Microsoft Planning 'Holodeck' for Kinect - the Patent Details

United States Patent Application 20120223885 details future of Kinect

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A search of the United States Patent Office reveals Patent Application 20120223885 ' IMMERSIVE DISPLAY EXPERIENCE'. This was filed on March 2, 2011. It's basically a holodeck that incoporates an Xbox and Kinect.

The patent document states, in dry terms with no mention of Kinect that it is for:

"An immersive display environment is provided to a human user by projecting a peripheral image onto environmental surfaces around the user. The peripheral images serve as an extension to a primary image displayed on a primary display."

One of the images that accompany the story, however, quite definitely shows a Kinect. The detail in the patent text outlines its use in the room-wraparound system:

"User tracking device 118 (this refers to the Kinect as illustrated in the image we are using in this story) may include a suitable depth camera configured to track user movements and features (e.g., head tracking, eye tracking, body tracking, etc.). In turn, interactive computing system 110 (an Xbox 360) may identify and track a user position for user 102, and act in response to user movements detected by user tracking device 118.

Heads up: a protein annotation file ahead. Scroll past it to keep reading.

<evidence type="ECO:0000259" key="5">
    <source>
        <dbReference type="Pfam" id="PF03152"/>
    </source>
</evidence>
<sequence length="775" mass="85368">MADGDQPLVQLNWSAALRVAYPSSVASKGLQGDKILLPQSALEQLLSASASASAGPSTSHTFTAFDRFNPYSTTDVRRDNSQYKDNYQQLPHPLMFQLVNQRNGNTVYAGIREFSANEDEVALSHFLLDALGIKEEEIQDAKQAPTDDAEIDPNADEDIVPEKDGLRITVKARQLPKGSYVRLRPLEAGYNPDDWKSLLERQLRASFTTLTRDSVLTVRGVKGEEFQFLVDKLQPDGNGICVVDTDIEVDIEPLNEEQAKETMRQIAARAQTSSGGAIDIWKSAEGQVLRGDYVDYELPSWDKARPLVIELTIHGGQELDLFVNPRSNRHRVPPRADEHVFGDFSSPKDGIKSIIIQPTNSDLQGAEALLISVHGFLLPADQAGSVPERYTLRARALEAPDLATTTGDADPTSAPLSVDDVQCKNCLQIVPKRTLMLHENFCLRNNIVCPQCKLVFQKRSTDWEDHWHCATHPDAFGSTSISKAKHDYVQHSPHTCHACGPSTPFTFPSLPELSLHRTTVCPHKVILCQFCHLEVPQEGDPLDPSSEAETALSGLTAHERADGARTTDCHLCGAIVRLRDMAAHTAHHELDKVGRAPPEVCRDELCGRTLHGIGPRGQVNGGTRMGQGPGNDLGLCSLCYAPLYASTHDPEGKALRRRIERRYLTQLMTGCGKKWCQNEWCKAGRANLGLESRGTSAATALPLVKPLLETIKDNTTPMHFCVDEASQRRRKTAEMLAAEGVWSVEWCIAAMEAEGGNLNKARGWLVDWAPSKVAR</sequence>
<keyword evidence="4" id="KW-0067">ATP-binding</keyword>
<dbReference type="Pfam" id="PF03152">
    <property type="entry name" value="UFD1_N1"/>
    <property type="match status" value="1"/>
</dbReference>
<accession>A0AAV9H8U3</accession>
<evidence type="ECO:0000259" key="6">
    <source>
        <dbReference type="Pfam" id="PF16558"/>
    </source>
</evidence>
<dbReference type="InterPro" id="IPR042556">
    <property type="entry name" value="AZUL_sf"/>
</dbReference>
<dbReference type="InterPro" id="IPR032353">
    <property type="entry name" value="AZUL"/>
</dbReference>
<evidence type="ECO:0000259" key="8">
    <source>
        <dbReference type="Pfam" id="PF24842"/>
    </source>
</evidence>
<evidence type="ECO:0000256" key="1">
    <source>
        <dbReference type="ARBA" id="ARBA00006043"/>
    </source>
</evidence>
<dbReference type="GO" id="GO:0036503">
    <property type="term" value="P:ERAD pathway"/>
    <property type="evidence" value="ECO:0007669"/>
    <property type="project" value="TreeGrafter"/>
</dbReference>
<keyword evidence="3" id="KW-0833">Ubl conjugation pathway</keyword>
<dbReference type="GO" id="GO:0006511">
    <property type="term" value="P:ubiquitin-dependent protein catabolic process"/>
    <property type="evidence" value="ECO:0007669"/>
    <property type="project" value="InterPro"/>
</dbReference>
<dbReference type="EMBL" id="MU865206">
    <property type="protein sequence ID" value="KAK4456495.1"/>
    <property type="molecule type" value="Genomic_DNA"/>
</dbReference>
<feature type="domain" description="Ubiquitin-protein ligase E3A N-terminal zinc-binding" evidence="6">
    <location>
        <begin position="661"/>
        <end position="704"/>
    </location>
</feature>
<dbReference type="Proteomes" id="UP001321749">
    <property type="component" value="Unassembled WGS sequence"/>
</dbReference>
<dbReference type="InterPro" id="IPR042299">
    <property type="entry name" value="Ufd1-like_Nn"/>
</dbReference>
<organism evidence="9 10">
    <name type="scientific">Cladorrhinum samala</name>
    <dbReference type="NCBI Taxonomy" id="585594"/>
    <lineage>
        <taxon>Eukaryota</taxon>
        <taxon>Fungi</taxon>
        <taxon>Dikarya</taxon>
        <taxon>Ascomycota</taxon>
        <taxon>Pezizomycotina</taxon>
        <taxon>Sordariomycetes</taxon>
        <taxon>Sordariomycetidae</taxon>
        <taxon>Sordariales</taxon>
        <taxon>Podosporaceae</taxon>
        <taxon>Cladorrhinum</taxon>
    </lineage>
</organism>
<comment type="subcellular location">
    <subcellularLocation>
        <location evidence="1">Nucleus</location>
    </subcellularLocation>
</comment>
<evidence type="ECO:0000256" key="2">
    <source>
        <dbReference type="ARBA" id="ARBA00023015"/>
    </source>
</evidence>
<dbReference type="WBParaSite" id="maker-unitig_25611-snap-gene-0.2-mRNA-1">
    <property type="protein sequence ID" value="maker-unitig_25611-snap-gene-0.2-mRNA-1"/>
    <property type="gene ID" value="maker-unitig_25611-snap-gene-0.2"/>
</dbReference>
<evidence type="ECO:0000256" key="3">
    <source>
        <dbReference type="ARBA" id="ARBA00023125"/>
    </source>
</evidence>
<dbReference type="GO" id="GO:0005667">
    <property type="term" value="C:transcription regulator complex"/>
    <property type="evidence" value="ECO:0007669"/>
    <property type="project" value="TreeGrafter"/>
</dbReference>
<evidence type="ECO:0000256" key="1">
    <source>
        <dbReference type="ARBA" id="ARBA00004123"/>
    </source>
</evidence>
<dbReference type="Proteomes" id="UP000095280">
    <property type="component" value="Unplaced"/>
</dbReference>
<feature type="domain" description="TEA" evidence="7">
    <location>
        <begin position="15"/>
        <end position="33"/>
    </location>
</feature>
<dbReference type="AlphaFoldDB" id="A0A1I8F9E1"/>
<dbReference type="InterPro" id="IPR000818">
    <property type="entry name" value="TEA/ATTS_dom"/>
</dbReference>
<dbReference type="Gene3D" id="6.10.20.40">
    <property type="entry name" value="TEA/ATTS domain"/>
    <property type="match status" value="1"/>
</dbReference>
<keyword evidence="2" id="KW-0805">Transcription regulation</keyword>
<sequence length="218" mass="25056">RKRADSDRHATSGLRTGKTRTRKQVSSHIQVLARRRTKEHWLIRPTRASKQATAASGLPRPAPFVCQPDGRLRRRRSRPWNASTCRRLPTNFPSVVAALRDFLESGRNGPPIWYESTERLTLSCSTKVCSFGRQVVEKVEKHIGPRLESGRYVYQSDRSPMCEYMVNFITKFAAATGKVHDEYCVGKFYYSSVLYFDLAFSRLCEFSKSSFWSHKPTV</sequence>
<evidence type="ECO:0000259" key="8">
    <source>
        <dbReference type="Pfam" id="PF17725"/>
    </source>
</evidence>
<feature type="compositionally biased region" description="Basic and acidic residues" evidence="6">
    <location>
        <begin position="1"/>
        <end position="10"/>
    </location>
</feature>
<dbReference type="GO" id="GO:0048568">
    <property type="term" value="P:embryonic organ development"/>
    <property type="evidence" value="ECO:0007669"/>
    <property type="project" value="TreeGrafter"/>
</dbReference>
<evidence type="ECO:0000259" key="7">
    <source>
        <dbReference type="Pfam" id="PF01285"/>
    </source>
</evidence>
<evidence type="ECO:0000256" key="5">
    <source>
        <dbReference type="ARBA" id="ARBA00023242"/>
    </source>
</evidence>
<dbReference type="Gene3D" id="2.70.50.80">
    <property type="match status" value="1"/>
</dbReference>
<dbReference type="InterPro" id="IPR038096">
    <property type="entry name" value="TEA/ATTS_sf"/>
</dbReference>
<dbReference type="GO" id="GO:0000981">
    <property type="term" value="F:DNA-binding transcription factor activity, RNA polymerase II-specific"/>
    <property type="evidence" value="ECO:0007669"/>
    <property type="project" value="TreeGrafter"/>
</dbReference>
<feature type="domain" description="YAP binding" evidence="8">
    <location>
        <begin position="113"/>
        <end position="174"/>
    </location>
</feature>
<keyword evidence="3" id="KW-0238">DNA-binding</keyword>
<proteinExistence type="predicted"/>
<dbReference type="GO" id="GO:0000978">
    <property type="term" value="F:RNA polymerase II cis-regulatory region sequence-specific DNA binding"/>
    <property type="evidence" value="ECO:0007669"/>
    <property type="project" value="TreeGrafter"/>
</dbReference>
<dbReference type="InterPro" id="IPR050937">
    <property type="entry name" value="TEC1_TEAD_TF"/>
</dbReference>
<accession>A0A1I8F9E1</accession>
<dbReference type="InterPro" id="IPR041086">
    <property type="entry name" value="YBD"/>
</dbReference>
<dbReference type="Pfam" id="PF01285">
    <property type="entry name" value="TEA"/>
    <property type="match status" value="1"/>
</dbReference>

"Thus, gestures performed by user 102 while playing a video game running on interactive computing system 110 may be recognized and interpreted as game controls. In other words, the tracking device 118 allows the user to control the game without the use of conventional, hand-held game controllers."

The description of the patent also talks 3D without glasses as follows:

"In some embodiments, (the) user may enjoy an immersive 3-D display experience without using headgear. For example, (the) primary display may be equipped with suitable parallax barriers or lenticular lenses to provide an autostereoscopic display while (an additional) environmental display renders parallax views of the peripheral image in suitably quick succession to accomplish a 3-D display of the peripheral image via 'wiggle' stereoscopy."

Source: US Patent Office

Note: You will probably need to install TIFF displaying plugins to view the images in your browser. We did, it's a painfully old-fashioned experience but worth it.


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